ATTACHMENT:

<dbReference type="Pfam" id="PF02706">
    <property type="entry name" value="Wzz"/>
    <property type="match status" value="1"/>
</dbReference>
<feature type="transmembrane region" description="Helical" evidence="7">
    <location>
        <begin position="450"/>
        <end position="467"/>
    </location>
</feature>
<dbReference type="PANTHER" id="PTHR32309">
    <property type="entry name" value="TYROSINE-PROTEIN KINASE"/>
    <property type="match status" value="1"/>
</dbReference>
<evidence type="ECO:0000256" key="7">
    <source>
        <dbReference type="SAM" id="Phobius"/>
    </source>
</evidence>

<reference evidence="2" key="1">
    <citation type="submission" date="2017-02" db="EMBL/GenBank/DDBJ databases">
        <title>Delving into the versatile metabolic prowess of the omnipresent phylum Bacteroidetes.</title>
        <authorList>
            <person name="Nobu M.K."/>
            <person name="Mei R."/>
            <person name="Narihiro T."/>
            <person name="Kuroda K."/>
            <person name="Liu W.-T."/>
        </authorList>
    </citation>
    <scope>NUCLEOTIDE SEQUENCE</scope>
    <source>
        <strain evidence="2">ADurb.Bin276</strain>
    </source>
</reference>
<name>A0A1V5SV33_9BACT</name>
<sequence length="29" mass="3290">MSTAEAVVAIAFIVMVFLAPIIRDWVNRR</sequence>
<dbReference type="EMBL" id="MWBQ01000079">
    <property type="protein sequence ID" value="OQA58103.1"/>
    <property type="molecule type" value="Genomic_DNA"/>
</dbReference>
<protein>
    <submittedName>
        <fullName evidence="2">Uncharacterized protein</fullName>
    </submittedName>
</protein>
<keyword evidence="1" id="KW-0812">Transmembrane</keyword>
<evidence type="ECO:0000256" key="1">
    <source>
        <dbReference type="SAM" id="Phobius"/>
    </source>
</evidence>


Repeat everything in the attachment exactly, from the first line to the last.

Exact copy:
<dbReference type="Pfam" id="PF02706">
    <property type="entry name" value="Wzz"/>
    <property type="match status" value="1"/>
</dbReference>
<feature type="transmembrane region" description="Helical" evidence="7">
    <location>
        <begin position="450"/>
        <end position="467"/>
    </location>
</feature>
<dbReference type="PANTHER" id="PTHR32309">
    <property type="entry name" value="TYROSINE-PROTEIN KINASE"/>
    <property type="match status" value="1"/>
</dbReference>
<evidence type="ECO:0000256" key="7">
    <source>
        <dbReference type="SAM" id="Phobius"/>
    </source>
</evidence>

<reference evidence="2" key="1">
    <citation type="submission" date="2017-02" db="EMBL/GenBank/DDBJ databases">
        <title>Delving into the versatile metabolic prowess of the omnipresent phylum Bacteroidetes.</title>
        <authorList>
            <person name="Nobu M.K."/>
            <person name="Mei R."/>
            <person name="Narihiro T."/>
            <person name="Kuroda K."/>
            <person name="Liu W.-T."/>
        </authorList>
    </citation>
    <scope>NUCLEOTIDE SEQUENCE</scope>
    <source>
        <strain evidence="2">ADurb.Bin276</strain>
    </source>
</reference>
<name>A0A1V5SV33_9BACT</name>
<sequence length="29" mass="3290">MSTAEAVVAIAFIVMVFLAPIIRDWVNRR</sequence>
<dbReference type="EMBL" id="MWBQ01000079">
    <property type="protein sequence ID" value="OQA58103.1"/>
    <property type="molecule type" value="Genomic_DNA"/>
</dbReference>
<protein>
    <submittedName>
        <fullName evidence="2">Uncharacterized protein</fullName>
    </submittedName>
</protein>
<keyword evidence="1" id="KW-0812">Transmembrane</keyword>
<evidence type="ECO:0000256" key="1">
    <source>
        <dbReference type="SAM" id="Phobius"/>
    </source>
</evidence>